Judge Exercises Judicial Restraint in War on Terror Case; Yep, He’s a Bush 43 Appointee
There are several War on Terror cases working their way through the courts right now and I was pleasantly surprised by a memorandum order from a federal district court judge on Monday in the case of Lakhdar Boumediene (yes that Boumediene). I heard that this one was coming last week, but was dreading the judicial response to this issue: “what is the definition of ‘enemy combatant'”?
My initial response was that it’s none of the courts’ damn business to define the term “enemy combatant” as it applies to detainees at Guantanamo Bay. That’s up to Congress and the President.
I’m pleased to report that Judge Richard Leon came to the same conclusion (PDF). And he spanked some judges on the Fourth Circuit at the same time.
The temptation is great to accept both sides’ invitation at oral argument to engage in the type of judicial craftsmanship recently exhibited by no fewer than four distinguished Federal Circuit judges in al-Marri v. Pucciarelli… However, notwithstanding that temptation, I do not believe, on further reflection that it is the province of the judiciary to draft definitions. It is our limited role to determine whether the definitions crafted by either the Executive or the Legislative branch, or both, are consistent with the President’s authority under the Authorization for the Use of Military Force…and his war powers under Article II of the Constitution.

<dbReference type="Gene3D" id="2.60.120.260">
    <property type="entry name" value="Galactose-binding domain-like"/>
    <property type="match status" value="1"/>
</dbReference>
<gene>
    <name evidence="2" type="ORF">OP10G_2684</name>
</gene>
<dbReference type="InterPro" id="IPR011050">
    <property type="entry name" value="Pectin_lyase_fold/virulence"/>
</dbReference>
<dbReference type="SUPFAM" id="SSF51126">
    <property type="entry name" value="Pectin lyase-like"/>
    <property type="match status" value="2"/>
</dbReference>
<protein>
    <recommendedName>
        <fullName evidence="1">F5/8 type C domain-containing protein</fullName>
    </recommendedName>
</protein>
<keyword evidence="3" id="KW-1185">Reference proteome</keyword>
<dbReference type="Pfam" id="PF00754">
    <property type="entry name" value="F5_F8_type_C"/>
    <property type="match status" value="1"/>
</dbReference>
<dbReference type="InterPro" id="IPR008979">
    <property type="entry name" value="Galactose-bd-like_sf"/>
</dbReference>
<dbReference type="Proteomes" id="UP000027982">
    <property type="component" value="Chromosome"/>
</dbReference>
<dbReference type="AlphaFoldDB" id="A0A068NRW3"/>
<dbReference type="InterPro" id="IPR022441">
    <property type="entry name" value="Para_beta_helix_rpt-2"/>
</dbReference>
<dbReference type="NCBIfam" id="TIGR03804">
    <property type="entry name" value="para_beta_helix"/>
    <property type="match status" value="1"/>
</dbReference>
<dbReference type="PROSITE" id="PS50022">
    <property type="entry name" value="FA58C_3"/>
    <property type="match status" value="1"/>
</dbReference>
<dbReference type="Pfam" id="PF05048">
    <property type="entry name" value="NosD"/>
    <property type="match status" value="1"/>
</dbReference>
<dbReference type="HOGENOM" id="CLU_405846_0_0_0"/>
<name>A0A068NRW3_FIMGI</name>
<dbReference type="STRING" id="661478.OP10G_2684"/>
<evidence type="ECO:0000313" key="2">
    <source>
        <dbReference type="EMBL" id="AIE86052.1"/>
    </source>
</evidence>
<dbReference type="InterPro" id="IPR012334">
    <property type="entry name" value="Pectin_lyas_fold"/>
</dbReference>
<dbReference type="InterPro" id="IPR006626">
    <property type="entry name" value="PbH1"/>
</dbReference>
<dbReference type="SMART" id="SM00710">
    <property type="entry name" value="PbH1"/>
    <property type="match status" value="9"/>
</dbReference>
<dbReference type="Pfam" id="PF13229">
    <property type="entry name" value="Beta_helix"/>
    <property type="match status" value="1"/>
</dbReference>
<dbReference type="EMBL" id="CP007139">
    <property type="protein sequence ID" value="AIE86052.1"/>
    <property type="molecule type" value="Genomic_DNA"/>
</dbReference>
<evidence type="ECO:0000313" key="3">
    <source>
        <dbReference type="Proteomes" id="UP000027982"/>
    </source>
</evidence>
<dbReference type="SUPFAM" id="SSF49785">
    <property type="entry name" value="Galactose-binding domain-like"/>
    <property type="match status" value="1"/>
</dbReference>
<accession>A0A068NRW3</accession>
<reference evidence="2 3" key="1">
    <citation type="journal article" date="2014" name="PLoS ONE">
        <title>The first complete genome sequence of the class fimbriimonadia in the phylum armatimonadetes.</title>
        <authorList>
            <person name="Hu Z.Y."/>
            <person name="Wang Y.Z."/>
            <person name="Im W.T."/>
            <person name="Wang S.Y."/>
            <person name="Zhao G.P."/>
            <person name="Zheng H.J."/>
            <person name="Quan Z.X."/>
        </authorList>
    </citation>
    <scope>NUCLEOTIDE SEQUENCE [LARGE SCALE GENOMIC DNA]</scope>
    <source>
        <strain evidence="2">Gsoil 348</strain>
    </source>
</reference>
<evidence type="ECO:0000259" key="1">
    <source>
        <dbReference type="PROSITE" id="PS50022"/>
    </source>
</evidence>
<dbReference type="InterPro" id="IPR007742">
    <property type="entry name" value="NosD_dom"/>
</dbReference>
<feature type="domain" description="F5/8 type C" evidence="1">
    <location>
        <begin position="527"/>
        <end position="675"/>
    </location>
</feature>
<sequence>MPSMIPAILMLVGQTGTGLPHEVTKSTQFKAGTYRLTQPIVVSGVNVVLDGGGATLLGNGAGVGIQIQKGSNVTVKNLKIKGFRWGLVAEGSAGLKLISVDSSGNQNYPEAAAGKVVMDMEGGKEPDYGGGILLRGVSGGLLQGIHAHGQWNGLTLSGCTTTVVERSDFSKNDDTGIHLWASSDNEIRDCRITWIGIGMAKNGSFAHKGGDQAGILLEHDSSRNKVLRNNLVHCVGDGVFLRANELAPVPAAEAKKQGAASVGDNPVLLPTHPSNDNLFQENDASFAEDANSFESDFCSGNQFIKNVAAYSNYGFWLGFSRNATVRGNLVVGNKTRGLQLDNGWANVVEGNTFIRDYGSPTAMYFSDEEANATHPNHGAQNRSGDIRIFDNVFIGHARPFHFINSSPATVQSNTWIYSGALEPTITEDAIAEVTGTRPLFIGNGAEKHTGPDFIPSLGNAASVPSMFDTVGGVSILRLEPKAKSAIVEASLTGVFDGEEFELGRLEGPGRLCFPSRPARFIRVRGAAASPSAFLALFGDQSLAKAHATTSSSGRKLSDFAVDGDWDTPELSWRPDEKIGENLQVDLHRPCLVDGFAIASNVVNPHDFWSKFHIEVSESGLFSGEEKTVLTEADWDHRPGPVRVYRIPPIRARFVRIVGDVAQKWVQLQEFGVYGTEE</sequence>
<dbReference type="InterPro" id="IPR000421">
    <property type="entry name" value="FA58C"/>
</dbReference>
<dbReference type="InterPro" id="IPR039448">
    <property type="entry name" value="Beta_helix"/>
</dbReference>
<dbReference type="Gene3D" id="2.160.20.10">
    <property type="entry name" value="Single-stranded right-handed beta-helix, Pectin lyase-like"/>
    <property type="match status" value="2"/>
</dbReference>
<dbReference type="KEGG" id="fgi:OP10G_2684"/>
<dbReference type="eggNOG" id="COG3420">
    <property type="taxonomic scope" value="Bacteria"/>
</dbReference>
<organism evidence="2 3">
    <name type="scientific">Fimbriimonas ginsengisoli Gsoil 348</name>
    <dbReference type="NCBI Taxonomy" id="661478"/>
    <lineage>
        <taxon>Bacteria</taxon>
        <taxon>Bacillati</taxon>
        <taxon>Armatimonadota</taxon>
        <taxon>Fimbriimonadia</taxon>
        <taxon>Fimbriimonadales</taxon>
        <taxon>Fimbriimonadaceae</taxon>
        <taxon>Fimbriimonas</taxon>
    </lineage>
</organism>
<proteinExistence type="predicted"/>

Judge Leon eventually concludes that the Department of Defense’s very first definition of enemy combatant back in 2004 is the proper one. Judge Leon was appointed to the bench by President Bush in 2002. It’s sad that the first instinct after a court issues a decision these days is to check who appointed the judge.
I wrote about the al-Marri mess here.
In related news, the Guantanamo Bay Uighurs’ case is proceeding quickly. The government’s brief is here (PDF); it is absolutely persuasive on the question of whether Article III courts have the power to admit aliens to the United States (they don’t); less so on the issue of keeping alien noncombatants imprisoned indefinitely. The Uighur’s brief is due Friday. Oral arguments are still scheduled for November 24.